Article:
The use of topical anesthesia during eye surgery does have certain disadvantages, however. Perhaps the most important disadvantage for a surgeon is eye movement during various stages of cataract surgery. Eye movement, and most importantly eye positioning, is crucial for most stages of the surgery. Undesired eye movement or position might require extra steps that may cause introperative or postoperative complications. Patients who are unable to cooperate or follow commands, including patients with dementia, nystagmus, deafness or inability to communicate because of language, do better under a regional block with IV sedation.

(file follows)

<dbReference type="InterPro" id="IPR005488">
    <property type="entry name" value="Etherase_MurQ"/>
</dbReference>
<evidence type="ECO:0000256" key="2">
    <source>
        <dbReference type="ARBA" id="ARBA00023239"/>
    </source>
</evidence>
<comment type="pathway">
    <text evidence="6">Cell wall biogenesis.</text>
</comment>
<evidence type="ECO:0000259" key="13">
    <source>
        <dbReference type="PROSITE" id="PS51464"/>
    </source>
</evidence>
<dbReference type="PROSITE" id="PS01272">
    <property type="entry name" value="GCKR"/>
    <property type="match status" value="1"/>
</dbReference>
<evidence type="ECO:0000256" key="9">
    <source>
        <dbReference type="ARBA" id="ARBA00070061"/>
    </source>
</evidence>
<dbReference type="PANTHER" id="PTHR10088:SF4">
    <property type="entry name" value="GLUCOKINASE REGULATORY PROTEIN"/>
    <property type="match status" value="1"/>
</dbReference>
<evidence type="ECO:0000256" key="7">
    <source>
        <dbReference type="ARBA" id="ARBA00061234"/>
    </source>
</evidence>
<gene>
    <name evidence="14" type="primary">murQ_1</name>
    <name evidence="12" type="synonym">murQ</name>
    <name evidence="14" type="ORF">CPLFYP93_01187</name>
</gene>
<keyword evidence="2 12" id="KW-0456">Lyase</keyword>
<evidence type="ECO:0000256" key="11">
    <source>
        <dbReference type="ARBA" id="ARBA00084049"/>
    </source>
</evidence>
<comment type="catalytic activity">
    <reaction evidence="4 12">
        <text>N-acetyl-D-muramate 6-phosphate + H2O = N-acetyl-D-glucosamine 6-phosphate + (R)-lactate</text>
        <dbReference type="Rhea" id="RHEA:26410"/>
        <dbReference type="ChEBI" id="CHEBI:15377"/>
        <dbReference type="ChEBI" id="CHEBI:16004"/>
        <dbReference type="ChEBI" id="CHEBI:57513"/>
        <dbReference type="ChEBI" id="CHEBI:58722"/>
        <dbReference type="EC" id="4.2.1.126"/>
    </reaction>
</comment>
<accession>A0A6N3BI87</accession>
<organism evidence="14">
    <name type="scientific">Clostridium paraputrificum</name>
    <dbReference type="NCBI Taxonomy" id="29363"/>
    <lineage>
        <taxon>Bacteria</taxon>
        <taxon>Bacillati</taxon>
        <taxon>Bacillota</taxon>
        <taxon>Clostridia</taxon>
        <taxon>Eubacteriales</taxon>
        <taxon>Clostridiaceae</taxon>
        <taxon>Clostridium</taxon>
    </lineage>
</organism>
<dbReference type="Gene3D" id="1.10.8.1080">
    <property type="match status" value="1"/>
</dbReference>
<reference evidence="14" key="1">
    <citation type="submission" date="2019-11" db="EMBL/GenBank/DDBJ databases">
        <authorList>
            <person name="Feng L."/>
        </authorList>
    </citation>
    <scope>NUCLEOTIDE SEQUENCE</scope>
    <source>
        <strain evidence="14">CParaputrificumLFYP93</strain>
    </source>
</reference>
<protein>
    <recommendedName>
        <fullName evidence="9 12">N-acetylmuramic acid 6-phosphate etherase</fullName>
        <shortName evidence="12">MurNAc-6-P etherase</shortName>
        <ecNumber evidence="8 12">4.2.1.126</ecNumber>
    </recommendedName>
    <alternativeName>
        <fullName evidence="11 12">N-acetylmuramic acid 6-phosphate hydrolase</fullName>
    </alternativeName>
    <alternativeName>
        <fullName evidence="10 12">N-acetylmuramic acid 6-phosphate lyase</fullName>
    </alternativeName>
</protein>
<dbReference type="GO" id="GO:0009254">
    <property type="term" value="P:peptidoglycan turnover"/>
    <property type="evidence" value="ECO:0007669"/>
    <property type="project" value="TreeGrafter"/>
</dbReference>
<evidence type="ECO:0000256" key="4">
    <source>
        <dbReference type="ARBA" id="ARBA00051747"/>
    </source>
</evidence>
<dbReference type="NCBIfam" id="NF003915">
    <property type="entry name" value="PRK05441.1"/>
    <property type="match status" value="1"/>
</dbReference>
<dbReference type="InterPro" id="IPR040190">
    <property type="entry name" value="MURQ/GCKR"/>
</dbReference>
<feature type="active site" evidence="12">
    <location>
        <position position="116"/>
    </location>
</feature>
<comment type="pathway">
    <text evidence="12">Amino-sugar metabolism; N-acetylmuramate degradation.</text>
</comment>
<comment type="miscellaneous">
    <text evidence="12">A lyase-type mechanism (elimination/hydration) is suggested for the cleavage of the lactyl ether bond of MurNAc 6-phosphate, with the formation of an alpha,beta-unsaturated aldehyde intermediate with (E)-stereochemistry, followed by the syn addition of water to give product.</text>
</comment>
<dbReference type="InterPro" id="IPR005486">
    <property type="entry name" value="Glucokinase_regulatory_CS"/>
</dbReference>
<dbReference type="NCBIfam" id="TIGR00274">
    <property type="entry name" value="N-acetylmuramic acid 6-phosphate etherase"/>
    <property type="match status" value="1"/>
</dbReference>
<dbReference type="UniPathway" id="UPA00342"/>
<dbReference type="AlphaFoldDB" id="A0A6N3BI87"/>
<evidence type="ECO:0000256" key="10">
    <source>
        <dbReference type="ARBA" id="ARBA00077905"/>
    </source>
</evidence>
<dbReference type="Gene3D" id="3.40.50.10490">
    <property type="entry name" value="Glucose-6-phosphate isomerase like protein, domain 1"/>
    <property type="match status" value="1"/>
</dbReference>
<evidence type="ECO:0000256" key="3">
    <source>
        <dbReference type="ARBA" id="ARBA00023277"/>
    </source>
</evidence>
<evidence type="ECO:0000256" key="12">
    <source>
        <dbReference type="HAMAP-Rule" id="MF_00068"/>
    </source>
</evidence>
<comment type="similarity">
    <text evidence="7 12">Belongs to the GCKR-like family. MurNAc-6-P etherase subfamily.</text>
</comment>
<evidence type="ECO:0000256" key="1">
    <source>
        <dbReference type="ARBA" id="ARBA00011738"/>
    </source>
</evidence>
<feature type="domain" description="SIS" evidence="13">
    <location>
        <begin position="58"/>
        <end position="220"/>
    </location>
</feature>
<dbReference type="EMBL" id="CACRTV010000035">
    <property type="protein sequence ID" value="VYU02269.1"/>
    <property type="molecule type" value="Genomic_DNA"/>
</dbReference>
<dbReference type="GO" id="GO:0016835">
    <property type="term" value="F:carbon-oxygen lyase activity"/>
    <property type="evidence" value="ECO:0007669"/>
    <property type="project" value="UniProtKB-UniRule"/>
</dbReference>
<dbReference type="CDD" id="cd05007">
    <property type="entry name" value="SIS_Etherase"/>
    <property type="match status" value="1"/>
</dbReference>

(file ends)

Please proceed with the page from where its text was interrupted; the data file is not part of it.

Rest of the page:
Even for cooperative and preoperatively well-selected patients, it sometimes becomes difficult to maintain a desirable eye position at the start or during the surgical procedure. The bright microscope light is sometimes hard to look at directly and some patients try to avoid it. Positioning the microscope to avoid direct illumination might compromise obtaining a good red reflect that might be necessary for some critical steps. Furthermore, since the fellow eye is usually covered, patients sometimes lose orientation to space and are not able to follow surgeon's directional commands to realign the eye, such as looking down, left or any other direction. Patients can move their eye between stages of surgery, and this requires another command by the surgeon to realign the eye or to reposition the microscope or manually maintain the eye position using an instrument. The latter requires the surgeon to perform extra manipulation of the eye.